Hanukkah begins at sunset
on Dec. 1. Whether you observe the Festival of Lights every year with your
family, or simply want to explore a different religion and culture, frying up
these delish potato pancakes will give you a taste of tradition.
The eight-day Jewish celebration of
Grab a parent or an older sib and get in the kitchen! You’ll
want someone there to help you with the frying. Be careful with the hot oil and
enjoy your latkes, ladies.
What you’ll need:
1 pound of potatoes (the starchier the potato—think baking
potatoes—the crispier the latke)
½ cup of finely chopped onion
1 egg, beaten
Pinch of salt
Black pepper to taste
Olive, peanut or canola oil for frying
Tip: Adding a
1/2-cup of all-purpose flour per pound of potatoes used will make your latkes a
little bit heavier and will help the ingredients hold together while frying.
Stir the flour into the mixture when you add the eggs.
What you’ll do:
1. Peel and grate your potatoes by hand. As you grate, add
the potato bits to a bowl of water. When your finished, allow the potato to sit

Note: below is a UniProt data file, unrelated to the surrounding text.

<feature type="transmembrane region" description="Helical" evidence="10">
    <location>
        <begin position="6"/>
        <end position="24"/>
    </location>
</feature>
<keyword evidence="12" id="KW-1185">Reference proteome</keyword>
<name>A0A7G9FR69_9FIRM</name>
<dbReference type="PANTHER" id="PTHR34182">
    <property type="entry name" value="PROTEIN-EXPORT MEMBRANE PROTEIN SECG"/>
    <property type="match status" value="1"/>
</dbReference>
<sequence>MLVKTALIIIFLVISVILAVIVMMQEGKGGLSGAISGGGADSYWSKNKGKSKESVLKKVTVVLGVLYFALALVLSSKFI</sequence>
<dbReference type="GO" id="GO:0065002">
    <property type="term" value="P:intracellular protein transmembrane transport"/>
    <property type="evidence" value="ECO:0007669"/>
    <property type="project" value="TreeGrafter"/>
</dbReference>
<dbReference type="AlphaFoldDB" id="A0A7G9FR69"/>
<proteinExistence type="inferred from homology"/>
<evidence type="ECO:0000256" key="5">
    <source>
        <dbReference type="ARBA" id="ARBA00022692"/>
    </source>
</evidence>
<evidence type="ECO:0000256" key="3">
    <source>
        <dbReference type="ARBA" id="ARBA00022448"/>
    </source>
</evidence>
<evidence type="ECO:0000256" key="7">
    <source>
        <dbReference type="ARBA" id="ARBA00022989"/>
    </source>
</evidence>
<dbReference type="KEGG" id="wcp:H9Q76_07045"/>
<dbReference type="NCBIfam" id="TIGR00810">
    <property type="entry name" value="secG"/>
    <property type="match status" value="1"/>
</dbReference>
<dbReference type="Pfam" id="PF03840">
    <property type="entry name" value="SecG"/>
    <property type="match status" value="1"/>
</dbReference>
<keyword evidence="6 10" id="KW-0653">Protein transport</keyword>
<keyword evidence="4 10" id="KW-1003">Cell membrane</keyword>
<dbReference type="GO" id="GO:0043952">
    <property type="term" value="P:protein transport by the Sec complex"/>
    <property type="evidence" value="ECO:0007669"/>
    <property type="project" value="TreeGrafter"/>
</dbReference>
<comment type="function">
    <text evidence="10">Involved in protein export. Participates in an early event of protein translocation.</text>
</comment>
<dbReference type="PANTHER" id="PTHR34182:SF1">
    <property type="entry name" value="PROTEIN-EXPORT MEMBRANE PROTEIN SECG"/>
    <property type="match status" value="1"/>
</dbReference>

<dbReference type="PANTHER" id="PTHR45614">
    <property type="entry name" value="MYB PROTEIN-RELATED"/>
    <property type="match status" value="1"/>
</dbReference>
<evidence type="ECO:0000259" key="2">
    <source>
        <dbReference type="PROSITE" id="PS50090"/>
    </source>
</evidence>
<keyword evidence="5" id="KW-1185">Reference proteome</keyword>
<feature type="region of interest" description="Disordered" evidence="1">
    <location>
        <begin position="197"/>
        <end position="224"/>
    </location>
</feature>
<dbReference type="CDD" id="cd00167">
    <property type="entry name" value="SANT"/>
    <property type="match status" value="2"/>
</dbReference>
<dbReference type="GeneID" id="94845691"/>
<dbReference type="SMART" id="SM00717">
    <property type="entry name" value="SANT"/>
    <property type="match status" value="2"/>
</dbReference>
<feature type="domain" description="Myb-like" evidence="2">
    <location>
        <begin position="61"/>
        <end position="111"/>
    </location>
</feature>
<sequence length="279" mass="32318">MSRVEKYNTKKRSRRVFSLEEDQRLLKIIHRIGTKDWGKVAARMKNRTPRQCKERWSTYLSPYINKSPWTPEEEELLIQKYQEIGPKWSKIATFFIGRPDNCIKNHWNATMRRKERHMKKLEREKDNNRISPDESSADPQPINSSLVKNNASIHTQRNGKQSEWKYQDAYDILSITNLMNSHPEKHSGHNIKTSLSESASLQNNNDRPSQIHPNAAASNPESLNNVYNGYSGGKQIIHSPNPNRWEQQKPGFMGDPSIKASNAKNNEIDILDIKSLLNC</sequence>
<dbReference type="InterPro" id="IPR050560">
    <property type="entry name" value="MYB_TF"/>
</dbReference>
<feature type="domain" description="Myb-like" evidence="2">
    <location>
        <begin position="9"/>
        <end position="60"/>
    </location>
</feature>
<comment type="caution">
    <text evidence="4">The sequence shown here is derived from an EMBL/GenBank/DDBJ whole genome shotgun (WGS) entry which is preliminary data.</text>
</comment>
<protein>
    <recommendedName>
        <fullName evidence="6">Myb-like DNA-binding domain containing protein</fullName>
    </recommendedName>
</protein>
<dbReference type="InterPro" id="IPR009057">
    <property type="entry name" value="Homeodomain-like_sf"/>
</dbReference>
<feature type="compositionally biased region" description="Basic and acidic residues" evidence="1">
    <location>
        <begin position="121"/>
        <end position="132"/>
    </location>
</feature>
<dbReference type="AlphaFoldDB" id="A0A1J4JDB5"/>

in the water for a few minutes, then drain thoroughly using a colander. To rid
your grated potatoes of excess water, wrap them in a towel and ring them out,
then place them in a fresh bowl.
2. Stir in the onion, egg, salt and pepper.
3. In a large pan, add your oil. You’ll want about a
quarter-inch in the pan while frying. Note: Pick a pan with high, straight
sides if you can. That’ll keep the splashing, popping oil from messing up your
kitchen and your clothes.
4. Heat the oil over medium heat until it’s hot enough to
fry your latkes. Test it by dropping in a shred of potato. It’s ready when the
potato sizzles immediately upon being dropped into the pan.
5. Now it’s time to make your pancakes! You’ll want to make them
two to three inches in diameter. Use a normal tablespoon to shape them—think
two spoonfuls of potato per pancake—and slide them into the oil.
6. Fry them until the edges are browned, then flip. It
should take about five minutes for them to cook. Once they’re finished frying,
use a spatula to lift them out of the pan and set them on paper towels to drain
off excess oil.
7. Season with salt and serve with sour cream or applesauce.
Not eating right away? Preheat an oven to 200 degrees F.
and place your latkes on a parchment paper-lined tray. Slide them into the oven
until you’re ready to serve.
Did you know… The
frying of latkes in oil recalls the miraculous oil of old, which burned for
eight days rather than just one during the rededication of the Jewish Temple in
Jerusalem after its defilement. For more on Hanukkah traditions, check out history.com.
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BY BRITTANY TAYLOR ON 11/19/2013 12:00:00 AM
POSTED IN vegetable, dinner, winter holiday recipes, hanukkah